As natural and realistic as it can be

Minnal Murali is set to be the first superhero franchise in India.


Credits: Minnal Murali/Google images

Sowmya Raju

NOTE: Spoilers ahead
What will you do if something that is supposed to kill you gives you superpowers? What will you do in a world that has always ostracized you? Will you choose to be a hero, a villain, or an anti-hero?

Minnal Murali, directed by Basil Joseph, introduces Jaison (Tovino Thomas) aka Minnal Murali, who is a young tailor recovering from heartbreak nursing the ambition to escape from his village - that has ostracized him - and wishing to build a future in America; and Shibu (Guru Somasundaram), a lovelorn man who now has the opportunity to get together with the woman he has been pining after for almost 28 years.

This film revolves around two people under almost similar circumstances, but the fine line between good and evil plays a major role in their lives. After being struck by lightning, Jaison gets enhanced agility and reflexes with telekinetic abilities, as does Shibu. On their way to discovering their powers, Jaison with the help of his over-enthusiastic nephew learns his abilities and how to control them. Set in a village in the late 90s, the movie has portrayed the people and the dialogues in a way that even a person born after the '90s can see what a village in the 90s was like. The charters and the scenes, although being a superhero fictional genre, are real and natural.

There is one instance in the film in which the village doctor treats the hero after the lightning accident. The scene is emphatically realistic. The doctor is asleep while the hero is brought in and the moment he hears the news he wakes up and runs to his patient with the stethoscope. While at the same time the hero’s sister runs into the hospital with a ladle in her hand that denoted that she was cooking and did not think of anything else after she heard about the accident.

Tovino Thomas (Jaison aka Minnal Murali) has brought in the much-needed innocence that is needed to his character, and the way his character develops in the movie is presented naturally by him. The antihero, Guru Somasundaram (Shibu) has portrayed his character exceptionally well in a way that it is hated and also sympathized at the same time. It is just two ordinary men exploring the new powers that they have gained.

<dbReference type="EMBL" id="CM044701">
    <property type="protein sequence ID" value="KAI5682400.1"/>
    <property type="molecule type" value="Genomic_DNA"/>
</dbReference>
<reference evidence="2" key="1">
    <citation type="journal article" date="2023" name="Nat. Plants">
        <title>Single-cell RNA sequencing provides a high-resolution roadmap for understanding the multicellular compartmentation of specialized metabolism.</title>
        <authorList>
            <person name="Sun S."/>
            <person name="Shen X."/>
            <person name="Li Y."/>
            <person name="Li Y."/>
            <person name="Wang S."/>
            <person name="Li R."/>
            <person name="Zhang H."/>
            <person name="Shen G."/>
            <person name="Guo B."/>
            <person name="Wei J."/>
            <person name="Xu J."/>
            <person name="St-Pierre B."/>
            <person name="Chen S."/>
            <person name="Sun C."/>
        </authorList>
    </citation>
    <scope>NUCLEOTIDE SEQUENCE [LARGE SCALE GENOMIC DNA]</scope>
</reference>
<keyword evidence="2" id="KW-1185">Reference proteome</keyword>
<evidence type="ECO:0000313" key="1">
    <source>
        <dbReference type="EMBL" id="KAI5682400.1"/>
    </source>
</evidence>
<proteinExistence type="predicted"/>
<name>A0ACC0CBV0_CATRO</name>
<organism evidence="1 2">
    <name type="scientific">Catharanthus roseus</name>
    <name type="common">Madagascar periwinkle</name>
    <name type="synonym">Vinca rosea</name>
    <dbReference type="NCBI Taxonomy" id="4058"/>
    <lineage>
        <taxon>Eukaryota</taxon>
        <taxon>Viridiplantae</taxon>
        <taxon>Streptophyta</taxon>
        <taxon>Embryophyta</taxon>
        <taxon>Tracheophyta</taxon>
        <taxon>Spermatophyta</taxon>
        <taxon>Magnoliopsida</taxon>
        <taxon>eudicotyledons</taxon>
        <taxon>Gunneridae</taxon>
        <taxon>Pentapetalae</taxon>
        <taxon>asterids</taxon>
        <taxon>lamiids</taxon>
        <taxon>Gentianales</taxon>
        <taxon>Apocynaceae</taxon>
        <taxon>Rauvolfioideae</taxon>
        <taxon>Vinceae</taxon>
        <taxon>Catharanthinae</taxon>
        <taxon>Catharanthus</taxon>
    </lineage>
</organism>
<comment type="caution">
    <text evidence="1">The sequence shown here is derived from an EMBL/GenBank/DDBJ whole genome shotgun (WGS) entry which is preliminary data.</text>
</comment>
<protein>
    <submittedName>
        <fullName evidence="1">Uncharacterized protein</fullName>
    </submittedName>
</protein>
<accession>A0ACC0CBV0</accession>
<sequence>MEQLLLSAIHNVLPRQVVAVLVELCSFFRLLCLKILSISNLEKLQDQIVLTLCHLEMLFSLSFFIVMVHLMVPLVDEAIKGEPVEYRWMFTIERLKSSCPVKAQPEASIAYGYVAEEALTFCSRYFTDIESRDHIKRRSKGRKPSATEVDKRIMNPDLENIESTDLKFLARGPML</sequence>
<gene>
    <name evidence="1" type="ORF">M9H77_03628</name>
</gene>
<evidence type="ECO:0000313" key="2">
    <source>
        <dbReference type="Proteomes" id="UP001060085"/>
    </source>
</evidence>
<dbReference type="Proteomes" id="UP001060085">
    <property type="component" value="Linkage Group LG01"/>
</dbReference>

Although the movie has a few brutal over-the-top scenes, it is a family entertainer. It makes an attempt to be a superhero movie within the budgetary confines of Malayalam cinema, rooted in realistic, down-to-earth storylines. Director Basil Joseph excels in his storytelling by giving the audience a bunch of logical, authentic characters and emotional sequences that are easy to relate to and empathize with. The film is a perfect blend of humour, action, emotion, relationships, romance, and empathy.
Film: Minnal Murali
Steaming Partner: Netflix
Director: Basil Joseph
Actors: Tovino Thomas, Guru Somasundaram, Vasisht Umesh, Femina George, and others
Languages: Malayalam[original], Tamil, Telugu, Hindi [has English Subtitles]
Rating: 8.5/10

All stories that are reported, edited and published on this platform are original, produced by the students and faculty of National School of Journalism, sometimes contributed by guest faculty and speakers. If you would like to contribute, please email us at tannoy@nsoj.in NSoJ is a news organisation and a highly-selective Journalism school that trains India’s best journalistic talents to become ethical journalists who care deeply about truth, justice and democracy. If you are passionate about journalism and care about the core values of journalism as we do, please apply for a place in one of NSoJ’s programmes - Bachelor of Arts or PG Diploma in Journalism at www.nsoj.in.